The Marketing of Security Threats

How Major Threats Get 'Sold' for Maximum Effect

By Mathew J. Schwartz, August 7, 2014.
The Marketing of Security Threats
 

Major information security warnings these days - from the newest banking Trojan or ransomware variant to the latest group of Chinese hackers or Russian cybercriminals - are often slickly marketed, with the announcements carefully timed.

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Take the news this spring of the Heartbleed flaw, which arrived with its own logo. In 2013, the release on the allegedly state-sponsored Chinese hacking group APT1 from Mandiant was timed to coincide with the annual RSA security conference. Earlier this year, Crowdstrike released a report on China's "Putter Panda" group, in the wake of the U.S. indicting five Chinese army officers on hacking charges. And this week, when the Black Hat and final Def Con conferences are running in Las Vegas, Hold Security drops the bombshell that one team of Russian hackers, which it dubbed CyberVor, has amassed 1.2 billion stolen credentials.

Beyond the fear, uncertainty and doubt these warnings provoke, so many vendors are looking for new customers to sign on the dotted line. Among other products and services, Mandiant and Crowdstrike sell intelligence services designed to attribute attacks to attackers. Hold Security, meanwhile, plans to run a paid, subscription-based service for websites and consumers to see if hackers have stolen their personal credentials.

The timing of so many of these announcements, which may reveal ongoing attacks or unresolved vulnerabilities in products and websites, hasn't gone unnoticed by members of the information security community. "It does seem to be raising [questions] in terms of where people are going with vulnerabilities - whether it's [for] selling them, using them for marketing advances, publicity or other reasons that aren't necessarily for the greater good," says Bruce Murphy, a partner in the enterprise risk services group at Deloitte & Touche.

Warnings Foster Competition

Still, many security experts say that just because dire security warnings are timed for maximum effect - never mind the slick infographics and PDFs - doesn't invalidate what's being said. "I agree the info on breaches is packaged and self-serving, but it's not a bad thing in this day and age - it fosters competition among security researchers and companies as they try to find a big enough scoop to grab media attention," says Avivah Litan, an analyst at Gartner Research, who, by the way, sees the Russian hacking operation detailed by Hold Security as being worse than the Target breach.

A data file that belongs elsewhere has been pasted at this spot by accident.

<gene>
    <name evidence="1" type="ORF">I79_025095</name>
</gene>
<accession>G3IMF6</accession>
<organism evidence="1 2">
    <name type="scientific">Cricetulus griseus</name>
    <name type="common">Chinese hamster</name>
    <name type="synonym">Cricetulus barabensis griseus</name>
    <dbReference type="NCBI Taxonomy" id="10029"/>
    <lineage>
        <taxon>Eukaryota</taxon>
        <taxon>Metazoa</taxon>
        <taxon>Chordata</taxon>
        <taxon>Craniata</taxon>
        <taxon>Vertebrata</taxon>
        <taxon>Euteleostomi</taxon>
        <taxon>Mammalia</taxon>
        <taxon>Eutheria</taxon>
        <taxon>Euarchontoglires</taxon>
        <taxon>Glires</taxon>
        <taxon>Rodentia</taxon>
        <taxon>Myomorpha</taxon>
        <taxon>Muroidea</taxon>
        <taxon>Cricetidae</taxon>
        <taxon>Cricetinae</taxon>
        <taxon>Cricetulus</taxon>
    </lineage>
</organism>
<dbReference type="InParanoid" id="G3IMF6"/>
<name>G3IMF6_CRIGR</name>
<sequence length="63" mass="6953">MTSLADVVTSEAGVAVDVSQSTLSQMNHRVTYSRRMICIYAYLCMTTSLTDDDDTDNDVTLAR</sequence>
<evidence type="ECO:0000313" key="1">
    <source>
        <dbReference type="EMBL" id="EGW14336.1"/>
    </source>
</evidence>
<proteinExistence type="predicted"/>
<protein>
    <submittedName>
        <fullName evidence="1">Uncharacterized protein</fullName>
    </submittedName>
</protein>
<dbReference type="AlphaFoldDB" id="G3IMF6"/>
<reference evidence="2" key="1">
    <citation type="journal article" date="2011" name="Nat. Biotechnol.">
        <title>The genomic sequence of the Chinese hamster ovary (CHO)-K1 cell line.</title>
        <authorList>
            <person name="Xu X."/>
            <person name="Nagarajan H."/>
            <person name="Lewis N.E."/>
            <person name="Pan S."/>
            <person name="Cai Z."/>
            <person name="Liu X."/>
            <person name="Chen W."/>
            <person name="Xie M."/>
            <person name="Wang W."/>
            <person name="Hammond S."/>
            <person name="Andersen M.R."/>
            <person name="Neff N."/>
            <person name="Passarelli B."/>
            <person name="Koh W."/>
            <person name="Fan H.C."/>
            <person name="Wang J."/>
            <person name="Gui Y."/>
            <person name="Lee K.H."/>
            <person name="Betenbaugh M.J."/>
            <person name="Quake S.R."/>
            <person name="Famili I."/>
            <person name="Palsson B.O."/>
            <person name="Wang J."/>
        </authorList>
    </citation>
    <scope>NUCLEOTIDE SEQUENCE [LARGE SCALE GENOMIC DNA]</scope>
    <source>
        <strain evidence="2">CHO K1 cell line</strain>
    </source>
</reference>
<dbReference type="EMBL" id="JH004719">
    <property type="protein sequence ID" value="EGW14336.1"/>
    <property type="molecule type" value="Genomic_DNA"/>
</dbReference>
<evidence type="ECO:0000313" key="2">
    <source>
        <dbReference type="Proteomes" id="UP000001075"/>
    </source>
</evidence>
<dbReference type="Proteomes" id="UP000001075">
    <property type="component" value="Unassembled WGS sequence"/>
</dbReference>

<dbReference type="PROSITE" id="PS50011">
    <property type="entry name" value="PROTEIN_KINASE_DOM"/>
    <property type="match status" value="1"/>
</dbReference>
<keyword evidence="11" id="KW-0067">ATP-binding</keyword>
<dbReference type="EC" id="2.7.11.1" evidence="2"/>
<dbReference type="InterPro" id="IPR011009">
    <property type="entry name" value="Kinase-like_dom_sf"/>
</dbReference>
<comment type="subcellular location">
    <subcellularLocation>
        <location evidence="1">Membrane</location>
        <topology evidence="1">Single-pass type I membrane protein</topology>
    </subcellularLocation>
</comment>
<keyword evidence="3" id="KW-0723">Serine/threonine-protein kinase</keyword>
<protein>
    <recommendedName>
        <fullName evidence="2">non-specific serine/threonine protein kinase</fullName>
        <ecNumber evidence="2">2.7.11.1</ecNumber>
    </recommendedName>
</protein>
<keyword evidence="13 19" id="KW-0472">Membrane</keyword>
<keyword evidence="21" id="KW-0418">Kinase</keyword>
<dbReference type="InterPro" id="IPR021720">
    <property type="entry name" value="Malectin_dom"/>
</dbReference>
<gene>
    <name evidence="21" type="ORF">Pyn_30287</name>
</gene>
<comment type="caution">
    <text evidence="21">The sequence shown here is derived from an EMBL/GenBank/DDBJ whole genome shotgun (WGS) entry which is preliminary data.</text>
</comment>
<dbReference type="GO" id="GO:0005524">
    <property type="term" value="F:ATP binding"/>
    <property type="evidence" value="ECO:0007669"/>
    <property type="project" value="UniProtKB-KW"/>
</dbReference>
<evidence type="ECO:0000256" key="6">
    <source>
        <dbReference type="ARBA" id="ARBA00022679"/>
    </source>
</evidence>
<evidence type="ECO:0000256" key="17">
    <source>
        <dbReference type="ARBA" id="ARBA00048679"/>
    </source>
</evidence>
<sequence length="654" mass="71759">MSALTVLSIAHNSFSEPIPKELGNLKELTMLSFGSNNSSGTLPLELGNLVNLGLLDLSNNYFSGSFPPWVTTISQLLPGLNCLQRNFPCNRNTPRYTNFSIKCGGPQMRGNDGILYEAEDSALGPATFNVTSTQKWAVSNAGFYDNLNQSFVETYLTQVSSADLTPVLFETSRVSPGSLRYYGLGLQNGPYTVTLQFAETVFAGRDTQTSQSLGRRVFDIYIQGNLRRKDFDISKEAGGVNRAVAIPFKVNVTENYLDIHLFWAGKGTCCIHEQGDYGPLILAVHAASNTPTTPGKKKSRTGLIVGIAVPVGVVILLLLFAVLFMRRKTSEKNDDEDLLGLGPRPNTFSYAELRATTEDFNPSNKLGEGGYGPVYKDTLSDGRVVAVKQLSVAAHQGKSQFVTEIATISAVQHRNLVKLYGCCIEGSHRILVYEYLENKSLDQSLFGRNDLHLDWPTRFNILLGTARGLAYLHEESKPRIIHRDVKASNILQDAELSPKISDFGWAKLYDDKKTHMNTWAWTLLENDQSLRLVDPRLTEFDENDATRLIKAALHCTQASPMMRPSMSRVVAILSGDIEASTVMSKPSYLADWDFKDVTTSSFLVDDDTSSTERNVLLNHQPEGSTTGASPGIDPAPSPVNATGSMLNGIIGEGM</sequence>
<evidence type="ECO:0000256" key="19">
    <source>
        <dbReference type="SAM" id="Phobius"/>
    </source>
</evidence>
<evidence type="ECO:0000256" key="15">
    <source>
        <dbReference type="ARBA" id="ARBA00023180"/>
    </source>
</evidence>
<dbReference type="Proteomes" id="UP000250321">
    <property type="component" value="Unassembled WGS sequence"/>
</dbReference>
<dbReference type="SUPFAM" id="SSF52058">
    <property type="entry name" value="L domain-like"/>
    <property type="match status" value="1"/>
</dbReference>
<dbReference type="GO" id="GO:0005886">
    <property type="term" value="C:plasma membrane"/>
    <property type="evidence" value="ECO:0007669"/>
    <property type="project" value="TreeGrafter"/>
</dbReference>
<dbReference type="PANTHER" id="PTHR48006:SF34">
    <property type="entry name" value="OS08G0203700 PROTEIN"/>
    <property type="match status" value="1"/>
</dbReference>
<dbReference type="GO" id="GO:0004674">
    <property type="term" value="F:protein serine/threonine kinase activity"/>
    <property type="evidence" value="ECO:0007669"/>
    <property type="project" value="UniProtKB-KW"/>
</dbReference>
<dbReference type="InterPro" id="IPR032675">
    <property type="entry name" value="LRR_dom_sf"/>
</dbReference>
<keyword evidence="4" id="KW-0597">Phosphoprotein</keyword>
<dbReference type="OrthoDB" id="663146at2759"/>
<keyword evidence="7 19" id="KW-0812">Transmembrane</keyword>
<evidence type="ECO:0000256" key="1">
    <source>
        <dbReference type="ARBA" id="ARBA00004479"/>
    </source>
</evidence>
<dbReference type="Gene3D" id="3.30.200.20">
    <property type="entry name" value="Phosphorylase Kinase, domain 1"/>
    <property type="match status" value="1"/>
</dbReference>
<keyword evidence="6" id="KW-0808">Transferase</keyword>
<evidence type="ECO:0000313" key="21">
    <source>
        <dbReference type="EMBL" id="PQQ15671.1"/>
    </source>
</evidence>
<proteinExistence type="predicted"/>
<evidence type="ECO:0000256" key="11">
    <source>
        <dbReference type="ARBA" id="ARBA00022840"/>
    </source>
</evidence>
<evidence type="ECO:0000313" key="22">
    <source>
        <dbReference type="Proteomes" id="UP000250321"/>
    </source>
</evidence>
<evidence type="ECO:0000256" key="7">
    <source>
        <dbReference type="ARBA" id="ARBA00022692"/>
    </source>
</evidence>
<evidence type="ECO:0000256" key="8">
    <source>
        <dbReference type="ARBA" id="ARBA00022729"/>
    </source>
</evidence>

"I personally prefer less packaging, but in the end it serves its purpose," she says.

Finnish anti-virus firm F-Secure's chief research officer, Mikko Hypponen, likewise says just because Hold Security timed the release of its findings for maximum effect doesn't invalidate the quality of the data. "I find that these announcements always happen on the Black Hat or RSA week, just like it happened again," he says. "So, of course, it's marketing as well, but this company behind it has done good work before, and I have no doubt that this database wouldn't exist at all. I'm sure it exists."

When dire warnings do arrive, beware shooting the messenger, warns Craig Carpenter, chief cybersecurity strategist for digital forensics and e-discovery firm AccessData. "I used to work for one of the integrated firewall companies years ago, and people used to accuse us of writing viruses, because it was good for business," he says. "And the sad truth is, we don't need to, right? There's plenty of stuff going on out there."

Behind the Marketing

Follow Mathew J. Schwartz on Twitter: @euroinfosec

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